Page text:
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3-D atomic view of muscle molecule.

Scientists have known for decades that two proteins called actin and myosin interact to make muscles contract. In muscle cells, these proteins bundle into filaments, with myosin overlying actin and pulling itself along actin to shorten muscle fibers. Myosin obtains the chemical energy needed to fuel this shortening by breaking phosphate off adenosine triphosphate (ATP) molecules.

Now, researchers can take an in-depth look at how this molecular motor frans- forms chemical energy into motion, says Ivan Rayment, a crystallographer at the University of Wisconsin-Madison. In the July 2 SCIENCE, he, Wisconsin colleague Hazel M. Holden, and their collaborators present a detailed, three-dimensional picture of myosin. They then combine their findings with earlier results from the Scripps Research Institute in La jolla, Calif., and from the Max Planck Institute for Medical Research in Heidelberg, Germany "What this work does is tie [previous results] together," says Rayment.

The synthesis confirms current ideas about actin and myosin and fills in some missing details, comments Edwin W. Taylor of the University of Chicago.

"Now you have the 3-D structures of the two major players [actin and myosin]:' adds Ralph G. Yount, a protein biochemist at Washington State University in Pullman. "You can begin to figure out how they work on a molecular basis:'

Until now, the actual structure of the myosin molecule had eluded scientists, Rayment says. Try as they might, they could not grow crystals of this very soluble protein, a necessary first step for doing X-ray diffraction studies to pinpoint the location of the atoms in the myosin molecule.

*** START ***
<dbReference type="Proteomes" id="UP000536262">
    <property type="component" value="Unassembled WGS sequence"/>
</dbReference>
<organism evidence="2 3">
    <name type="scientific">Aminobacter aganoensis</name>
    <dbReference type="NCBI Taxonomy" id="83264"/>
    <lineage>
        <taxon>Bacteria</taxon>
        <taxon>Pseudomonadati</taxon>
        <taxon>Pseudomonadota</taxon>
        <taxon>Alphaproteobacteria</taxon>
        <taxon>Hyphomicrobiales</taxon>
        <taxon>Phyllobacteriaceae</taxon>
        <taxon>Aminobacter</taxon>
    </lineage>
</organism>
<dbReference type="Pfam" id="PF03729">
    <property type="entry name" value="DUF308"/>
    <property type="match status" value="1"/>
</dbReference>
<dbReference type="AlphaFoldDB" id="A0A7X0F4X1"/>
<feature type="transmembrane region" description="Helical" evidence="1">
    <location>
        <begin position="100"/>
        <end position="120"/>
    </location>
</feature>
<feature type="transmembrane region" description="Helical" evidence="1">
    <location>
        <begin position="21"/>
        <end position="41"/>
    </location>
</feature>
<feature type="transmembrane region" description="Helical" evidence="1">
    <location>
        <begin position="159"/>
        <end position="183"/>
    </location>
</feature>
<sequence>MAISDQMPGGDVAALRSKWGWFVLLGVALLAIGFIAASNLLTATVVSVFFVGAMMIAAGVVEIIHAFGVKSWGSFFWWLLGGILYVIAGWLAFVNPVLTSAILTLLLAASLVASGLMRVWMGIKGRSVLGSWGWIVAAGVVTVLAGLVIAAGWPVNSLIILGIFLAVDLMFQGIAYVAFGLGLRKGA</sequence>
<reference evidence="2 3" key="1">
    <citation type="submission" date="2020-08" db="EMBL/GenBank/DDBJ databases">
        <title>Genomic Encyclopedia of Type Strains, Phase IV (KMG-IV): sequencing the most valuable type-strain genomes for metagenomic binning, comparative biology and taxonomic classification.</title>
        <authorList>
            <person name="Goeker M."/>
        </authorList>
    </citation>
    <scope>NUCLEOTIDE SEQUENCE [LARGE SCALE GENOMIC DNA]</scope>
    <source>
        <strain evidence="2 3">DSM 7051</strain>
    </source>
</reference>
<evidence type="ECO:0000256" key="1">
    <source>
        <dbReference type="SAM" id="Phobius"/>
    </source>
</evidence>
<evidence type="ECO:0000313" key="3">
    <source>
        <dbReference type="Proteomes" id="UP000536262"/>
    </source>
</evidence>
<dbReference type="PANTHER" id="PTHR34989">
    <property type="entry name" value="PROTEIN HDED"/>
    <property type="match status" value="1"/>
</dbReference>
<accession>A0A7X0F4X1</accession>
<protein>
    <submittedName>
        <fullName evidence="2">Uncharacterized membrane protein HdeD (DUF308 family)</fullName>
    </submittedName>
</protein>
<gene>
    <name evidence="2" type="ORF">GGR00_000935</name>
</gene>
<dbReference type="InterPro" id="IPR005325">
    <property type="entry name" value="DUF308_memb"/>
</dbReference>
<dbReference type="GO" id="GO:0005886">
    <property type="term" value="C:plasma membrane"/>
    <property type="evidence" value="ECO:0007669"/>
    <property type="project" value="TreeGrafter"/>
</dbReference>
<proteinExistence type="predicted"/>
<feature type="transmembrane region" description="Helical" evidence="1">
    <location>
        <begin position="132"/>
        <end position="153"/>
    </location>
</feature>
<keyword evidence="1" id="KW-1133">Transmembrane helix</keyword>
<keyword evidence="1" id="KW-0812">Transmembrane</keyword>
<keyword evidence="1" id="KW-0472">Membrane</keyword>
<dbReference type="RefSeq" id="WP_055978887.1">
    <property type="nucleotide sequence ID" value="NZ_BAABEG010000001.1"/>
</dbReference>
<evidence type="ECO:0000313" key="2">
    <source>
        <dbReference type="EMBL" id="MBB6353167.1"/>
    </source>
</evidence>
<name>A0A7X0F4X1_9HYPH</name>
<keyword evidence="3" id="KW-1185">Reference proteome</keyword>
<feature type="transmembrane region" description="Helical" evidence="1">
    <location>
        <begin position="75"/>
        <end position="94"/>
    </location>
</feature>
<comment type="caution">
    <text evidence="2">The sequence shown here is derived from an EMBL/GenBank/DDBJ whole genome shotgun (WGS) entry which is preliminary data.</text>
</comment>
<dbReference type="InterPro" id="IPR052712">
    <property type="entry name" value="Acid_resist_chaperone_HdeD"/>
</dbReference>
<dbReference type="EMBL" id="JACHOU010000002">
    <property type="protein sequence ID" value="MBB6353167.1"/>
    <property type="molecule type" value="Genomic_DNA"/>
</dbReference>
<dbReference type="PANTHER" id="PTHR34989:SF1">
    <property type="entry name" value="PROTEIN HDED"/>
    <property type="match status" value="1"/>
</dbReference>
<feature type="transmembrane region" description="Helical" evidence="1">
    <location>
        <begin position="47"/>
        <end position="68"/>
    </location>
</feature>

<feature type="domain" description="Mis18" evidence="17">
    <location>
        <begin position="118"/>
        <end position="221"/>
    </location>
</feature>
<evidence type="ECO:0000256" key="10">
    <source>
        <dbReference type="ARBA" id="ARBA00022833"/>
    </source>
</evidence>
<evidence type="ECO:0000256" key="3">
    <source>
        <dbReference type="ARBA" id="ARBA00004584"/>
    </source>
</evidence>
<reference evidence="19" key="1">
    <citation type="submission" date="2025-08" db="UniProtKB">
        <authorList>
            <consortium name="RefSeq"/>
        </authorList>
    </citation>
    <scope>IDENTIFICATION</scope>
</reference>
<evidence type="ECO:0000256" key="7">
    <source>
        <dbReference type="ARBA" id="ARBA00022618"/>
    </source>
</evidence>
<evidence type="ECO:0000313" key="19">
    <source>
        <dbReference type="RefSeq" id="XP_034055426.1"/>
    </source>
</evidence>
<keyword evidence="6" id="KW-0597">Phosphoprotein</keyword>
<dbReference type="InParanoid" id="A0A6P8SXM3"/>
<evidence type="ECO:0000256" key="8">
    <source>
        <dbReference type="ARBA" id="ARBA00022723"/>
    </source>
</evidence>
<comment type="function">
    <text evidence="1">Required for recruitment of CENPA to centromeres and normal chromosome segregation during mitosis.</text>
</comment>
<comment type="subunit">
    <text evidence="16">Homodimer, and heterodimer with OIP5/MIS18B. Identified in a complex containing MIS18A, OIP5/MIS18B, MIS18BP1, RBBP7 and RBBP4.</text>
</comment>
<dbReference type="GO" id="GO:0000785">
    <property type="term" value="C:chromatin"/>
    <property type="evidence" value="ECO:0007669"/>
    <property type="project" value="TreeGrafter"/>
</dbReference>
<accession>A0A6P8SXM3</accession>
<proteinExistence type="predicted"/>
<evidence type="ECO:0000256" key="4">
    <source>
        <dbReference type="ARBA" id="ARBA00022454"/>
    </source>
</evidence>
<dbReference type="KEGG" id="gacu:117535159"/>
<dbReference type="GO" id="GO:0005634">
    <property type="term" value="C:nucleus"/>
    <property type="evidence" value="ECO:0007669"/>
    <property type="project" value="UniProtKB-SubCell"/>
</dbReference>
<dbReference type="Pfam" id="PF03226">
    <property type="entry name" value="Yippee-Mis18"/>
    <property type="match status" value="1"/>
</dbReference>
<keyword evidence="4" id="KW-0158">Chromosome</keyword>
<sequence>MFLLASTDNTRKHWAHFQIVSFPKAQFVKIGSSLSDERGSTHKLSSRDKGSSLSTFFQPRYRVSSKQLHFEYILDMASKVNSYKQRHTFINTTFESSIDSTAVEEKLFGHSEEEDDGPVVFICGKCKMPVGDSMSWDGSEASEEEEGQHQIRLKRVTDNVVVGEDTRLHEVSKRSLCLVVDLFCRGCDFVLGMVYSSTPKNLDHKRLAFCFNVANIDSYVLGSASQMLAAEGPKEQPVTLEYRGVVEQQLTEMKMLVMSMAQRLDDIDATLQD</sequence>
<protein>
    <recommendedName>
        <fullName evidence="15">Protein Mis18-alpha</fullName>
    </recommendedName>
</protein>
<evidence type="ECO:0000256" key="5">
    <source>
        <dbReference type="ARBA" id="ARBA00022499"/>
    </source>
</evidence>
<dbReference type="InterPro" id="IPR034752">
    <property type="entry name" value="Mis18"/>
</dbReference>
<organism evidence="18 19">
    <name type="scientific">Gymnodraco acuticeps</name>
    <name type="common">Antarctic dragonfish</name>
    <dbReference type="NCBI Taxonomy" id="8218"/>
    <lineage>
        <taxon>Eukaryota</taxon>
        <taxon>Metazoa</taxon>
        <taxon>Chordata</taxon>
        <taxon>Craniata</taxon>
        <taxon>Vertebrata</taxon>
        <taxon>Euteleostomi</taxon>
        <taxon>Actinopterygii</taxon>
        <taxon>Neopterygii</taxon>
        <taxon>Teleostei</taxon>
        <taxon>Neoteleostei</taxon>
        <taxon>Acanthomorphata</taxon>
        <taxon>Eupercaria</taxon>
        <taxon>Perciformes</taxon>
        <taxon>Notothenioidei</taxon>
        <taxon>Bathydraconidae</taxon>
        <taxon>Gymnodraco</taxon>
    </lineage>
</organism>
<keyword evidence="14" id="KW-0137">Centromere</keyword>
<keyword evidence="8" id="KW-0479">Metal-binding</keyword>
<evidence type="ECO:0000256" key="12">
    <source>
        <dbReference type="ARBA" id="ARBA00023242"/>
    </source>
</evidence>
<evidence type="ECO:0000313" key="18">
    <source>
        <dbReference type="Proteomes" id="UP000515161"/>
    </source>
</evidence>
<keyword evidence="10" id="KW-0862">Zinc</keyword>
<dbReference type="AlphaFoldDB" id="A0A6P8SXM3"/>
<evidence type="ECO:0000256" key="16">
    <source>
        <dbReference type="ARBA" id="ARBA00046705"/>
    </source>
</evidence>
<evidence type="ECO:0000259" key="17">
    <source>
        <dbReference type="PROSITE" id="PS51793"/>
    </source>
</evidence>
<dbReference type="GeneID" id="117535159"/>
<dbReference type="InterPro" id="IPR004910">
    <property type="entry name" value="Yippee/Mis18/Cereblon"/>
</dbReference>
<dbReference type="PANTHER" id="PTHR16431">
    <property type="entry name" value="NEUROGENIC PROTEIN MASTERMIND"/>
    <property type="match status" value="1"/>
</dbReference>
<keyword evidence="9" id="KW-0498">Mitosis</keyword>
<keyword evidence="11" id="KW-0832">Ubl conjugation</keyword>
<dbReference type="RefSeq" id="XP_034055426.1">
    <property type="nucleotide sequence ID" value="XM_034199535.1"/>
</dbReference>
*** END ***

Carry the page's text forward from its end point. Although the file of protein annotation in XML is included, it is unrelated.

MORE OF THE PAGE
Then, a decade ago, Rayment modified dissolved myosin by adding methyl side groups to some of the amino acids that make up the protein, thus obtaining crystals. He and his colleagues spent the next six years working out a way to make each myosin molecule in the solution take up the same number of methyl side groups in the same places to ensure that a pure crystal formed.

Myosin consists of two interwoven protein fragments, or "heavy chains:' Each fragment has a fat "head," with two smaller peptide chains attached, and a tail. Rayment's group made crystals of single head fragments.

The new data confirm that one side of myosin's head contains a binding site for ATP. Actin attaches on the opposite side of the head. The structure also shows that the head's two peptide "light chains:' each about 150 amino acids long, cling tightly to the head. Unexpectedly, however, the amino acids in the head also fold to form a cleft along the middle.

"You can now see how the atoms can be interacting and what changes are taking place to [cause] tension:' says Richard W. Lymn, a muscle biophysicist at the National Institute of Arthritis and Musculoskeletal and Skin Diseases in Bethesda, Md.

Rayment and his colleagues think that when ATP attaches, it causes the narrow cleft to widen. This motion splits the binding site for actin and loosens myosin's hold on actin. Then myosin bends, encircles the ATP, and chops off a phosphate. This causes yet another shift in myosin's structure so actin can reattach.

"[This shift] closes the cleft, squeezes out phosphate, and the molecule pops open:' Rayment explains. The initial bending strains the molecule- like stretching a rubber band. The reclosing of the cleft releases that strain, and the rebound of about 5 nanometers causes myosin to slide over actin, creating the "power stroke" for contraction. The light chains extend the distance of this shifting in the cleft, making a longer lever, he adds.

"It's landmark research:' comments Yount. "It's the sort of thing that will wind up in every biology textbook."
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Title Annotation:interaction of myocin and actin
Author:Pennisi, Elizabeth
Publication:Science News
Date:Jul 3, 1993
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